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Dominican Sisters of Peace speak out for immigration reform
church slt dominican sisters
Dominican Sisters of Peace actively promote immigration reform through public demonstrations, in addition to contacting members of congress and other efforts. - photo by COURTESY PHOTO

The Dominican Sisters of Peace have taken an official stance promoting comprehensive immigration reform, a spokesman for the congregation of Catholic Sisters said.

This month the sisters voted and approved a corporate stance that states:

"We, Dominican Sisters of Peace, call for comprehensive immigration reform that would provide additional viable legal avenues for immigration, reunite families, legalize undocumented persons, and establish opportunities for permanent residency."

"This actually is a reflection of a movement in the larger Catholic Church, led by the U.S. Conference of Catholic Bishops themselves," said Karen Clay, communications director.

The Dominican Sisters of Peace, which includes the Great Bend ministry, is a congregation of more than 600 Dominican sisters and 500 Dominican associates who live and minister in 36 states and in Honduras, Kenya, Mexico, Nigeria, Peru, and Vietnam. A corporate stance is a deliberate public statement made after members have studied, discussed and prayed about all sides of the issues at hand, then voted, with a two-thirds majority needed to pass.

An indicator of the primacy and urgency the Dominican Sisters of Peace place on the issue of immigration reform, this is the first corporate stance undertaken by the congregation, which was established in 2009. The first actions planned in the new push for immigration reform include "efforts to debunk myths about and work to pass immigration reform legislation," the sisters said. That includes attempts to promote legislation similar to the defeated Dream Act bill.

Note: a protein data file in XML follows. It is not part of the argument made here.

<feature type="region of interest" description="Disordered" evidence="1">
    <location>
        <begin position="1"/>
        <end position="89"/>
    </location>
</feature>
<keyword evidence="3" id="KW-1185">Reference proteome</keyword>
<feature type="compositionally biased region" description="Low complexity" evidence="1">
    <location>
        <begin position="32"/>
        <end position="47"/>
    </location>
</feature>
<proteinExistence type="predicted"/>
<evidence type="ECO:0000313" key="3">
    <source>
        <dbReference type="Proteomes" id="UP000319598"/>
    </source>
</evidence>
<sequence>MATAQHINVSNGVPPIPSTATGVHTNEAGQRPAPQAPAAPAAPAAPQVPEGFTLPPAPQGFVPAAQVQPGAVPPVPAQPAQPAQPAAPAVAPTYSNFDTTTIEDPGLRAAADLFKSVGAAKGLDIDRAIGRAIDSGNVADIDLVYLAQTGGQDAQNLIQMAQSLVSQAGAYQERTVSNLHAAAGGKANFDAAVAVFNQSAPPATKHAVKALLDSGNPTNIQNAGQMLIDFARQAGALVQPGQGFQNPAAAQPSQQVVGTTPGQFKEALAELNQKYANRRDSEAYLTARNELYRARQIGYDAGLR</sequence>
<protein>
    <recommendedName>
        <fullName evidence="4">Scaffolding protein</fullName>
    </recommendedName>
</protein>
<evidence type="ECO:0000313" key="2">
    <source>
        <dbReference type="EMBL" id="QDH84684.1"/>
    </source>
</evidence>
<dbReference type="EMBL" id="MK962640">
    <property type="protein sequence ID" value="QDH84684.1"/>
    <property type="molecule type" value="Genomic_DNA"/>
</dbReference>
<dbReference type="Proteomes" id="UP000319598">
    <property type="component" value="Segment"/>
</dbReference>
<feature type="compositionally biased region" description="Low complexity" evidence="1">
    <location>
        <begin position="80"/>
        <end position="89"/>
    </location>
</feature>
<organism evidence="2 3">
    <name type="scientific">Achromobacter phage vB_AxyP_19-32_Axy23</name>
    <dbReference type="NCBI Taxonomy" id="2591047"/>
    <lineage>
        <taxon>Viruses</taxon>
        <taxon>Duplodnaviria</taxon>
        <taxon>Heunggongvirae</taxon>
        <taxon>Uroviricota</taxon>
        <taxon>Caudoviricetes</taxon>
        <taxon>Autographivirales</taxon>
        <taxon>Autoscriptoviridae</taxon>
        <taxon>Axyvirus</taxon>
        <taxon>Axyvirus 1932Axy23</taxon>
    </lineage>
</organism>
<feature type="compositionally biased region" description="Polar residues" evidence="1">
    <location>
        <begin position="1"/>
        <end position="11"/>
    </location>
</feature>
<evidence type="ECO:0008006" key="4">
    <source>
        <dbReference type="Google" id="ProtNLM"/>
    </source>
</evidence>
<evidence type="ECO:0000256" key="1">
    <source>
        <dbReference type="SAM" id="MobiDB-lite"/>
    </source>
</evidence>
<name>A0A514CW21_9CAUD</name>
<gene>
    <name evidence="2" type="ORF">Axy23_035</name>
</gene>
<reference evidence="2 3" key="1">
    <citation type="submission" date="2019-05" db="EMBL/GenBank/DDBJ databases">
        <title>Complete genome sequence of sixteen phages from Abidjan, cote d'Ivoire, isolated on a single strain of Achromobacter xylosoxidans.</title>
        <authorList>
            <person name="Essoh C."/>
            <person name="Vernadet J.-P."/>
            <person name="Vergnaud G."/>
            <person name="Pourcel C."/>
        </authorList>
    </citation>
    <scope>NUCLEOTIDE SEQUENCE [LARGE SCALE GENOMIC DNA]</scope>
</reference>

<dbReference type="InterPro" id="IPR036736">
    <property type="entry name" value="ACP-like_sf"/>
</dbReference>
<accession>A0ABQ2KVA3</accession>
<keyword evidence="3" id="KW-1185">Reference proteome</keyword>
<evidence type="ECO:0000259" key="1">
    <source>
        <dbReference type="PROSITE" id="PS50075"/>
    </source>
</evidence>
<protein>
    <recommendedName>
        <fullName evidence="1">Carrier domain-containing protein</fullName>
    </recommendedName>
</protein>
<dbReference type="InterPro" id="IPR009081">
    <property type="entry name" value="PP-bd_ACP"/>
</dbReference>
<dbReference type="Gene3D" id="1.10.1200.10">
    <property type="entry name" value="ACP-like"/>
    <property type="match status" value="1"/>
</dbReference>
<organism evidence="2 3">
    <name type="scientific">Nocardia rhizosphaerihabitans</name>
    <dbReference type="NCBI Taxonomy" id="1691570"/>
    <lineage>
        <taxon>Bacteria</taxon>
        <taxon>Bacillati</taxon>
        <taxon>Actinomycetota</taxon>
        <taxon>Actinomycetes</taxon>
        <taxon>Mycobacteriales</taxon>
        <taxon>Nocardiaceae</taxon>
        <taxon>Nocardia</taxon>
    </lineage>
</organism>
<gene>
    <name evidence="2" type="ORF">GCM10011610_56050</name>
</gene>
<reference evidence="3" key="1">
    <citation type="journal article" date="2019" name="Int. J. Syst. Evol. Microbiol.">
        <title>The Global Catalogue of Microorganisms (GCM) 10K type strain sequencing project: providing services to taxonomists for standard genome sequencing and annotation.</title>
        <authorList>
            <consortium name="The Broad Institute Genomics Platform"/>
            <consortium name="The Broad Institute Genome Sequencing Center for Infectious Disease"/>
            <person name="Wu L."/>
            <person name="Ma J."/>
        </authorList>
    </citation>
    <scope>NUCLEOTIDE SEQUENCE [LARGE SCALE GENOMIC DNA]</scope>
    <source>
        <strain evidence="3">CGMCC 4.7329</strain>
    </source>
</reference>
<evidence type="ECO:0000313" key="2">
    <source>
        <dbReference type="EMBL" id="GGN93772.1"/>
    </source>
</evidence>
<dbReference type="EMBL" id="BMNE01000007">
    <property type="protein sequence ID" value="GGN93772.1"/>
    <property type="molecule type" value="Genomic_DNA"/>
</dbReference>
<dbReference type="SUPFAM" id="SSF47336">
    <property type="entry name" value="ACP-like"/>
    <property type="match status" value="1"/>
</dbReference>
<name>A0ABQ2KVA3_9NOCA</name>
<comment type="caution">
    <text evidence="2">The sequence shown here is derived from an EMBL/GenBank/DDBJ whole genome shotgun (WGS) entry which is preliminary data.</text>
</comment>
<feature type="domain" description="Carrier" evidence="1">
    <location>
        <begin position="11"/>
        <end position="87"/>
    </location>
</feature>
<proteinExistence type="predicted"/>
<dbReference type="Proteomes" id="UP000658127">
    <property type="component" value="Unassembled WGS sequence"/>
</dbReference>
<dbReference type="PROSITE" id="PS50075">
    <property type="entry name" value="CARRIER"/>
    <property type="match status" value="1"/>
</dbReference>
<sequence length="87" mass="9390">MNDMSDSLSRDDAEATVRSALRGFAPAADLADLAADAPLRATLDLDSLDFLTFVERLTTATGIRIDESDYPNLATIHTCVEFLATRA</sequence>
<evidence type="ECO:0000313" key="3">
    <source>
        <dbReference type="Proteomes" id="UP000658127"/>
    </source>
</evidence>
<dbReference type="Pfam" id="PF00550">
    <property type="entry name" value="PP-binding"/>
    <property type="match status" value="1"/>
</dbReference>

"We see immigration reform as a humanitarian issue that has an impact on basic human rights and the dignity of the human person," said Sister Judy Morris, OP, justice promoter for the Dominican Sisters of Peace. "Legislative reform is in everyone’s best interest, even for those who are focused only on economic concerns." She cited labor market studies that show immigrants fill jobs in a variety of sectors, start their own businesses and contribute to growth in the economy.

"We join our voices with those who believe that immediate attention should be given to providing opportunities for the education of undocumented young persons brought to the United States as children," said Sister Robin Richard, OP, chair of the congregation’s Immigration Reform Committee. Citing one effort that she says should be renewed, Richard explained that the Dream Act would have created a tiered system granting legal status to unauthorized aliens who arrived in the United States before age 16. "Although this bill did not pass, we believe this legislation needs to resurface in a form that achieves its original purpose," she said. "It is a good beginning towards comprehensive immigration reform."

One of the main goals of the congregation is to replace myths regarding immigration with facts, Morris said. "Long-standing injustices concerning immigrants need to be replaced by just legislation. Both the Hebrew and Christian scriptures draw us to stand with the ‘stranger and aliens,’ the poor and outcast. This new corporate stance will help us to stand in solidarity with immigrants, acting on their behalf with the strong voice of our full congregation."

The Dominican Sisters of Peace are a congregation committed to greater involvement in the global community and simplicity of life, with diverse ministries that include education, health care, social work, spiritual direction and parish-based ministries. They work to create environments of peace by promoting non-violence, unity in diversity, reconciliation, and justice through solidarity, especially for women and children. For more information on the congregation, see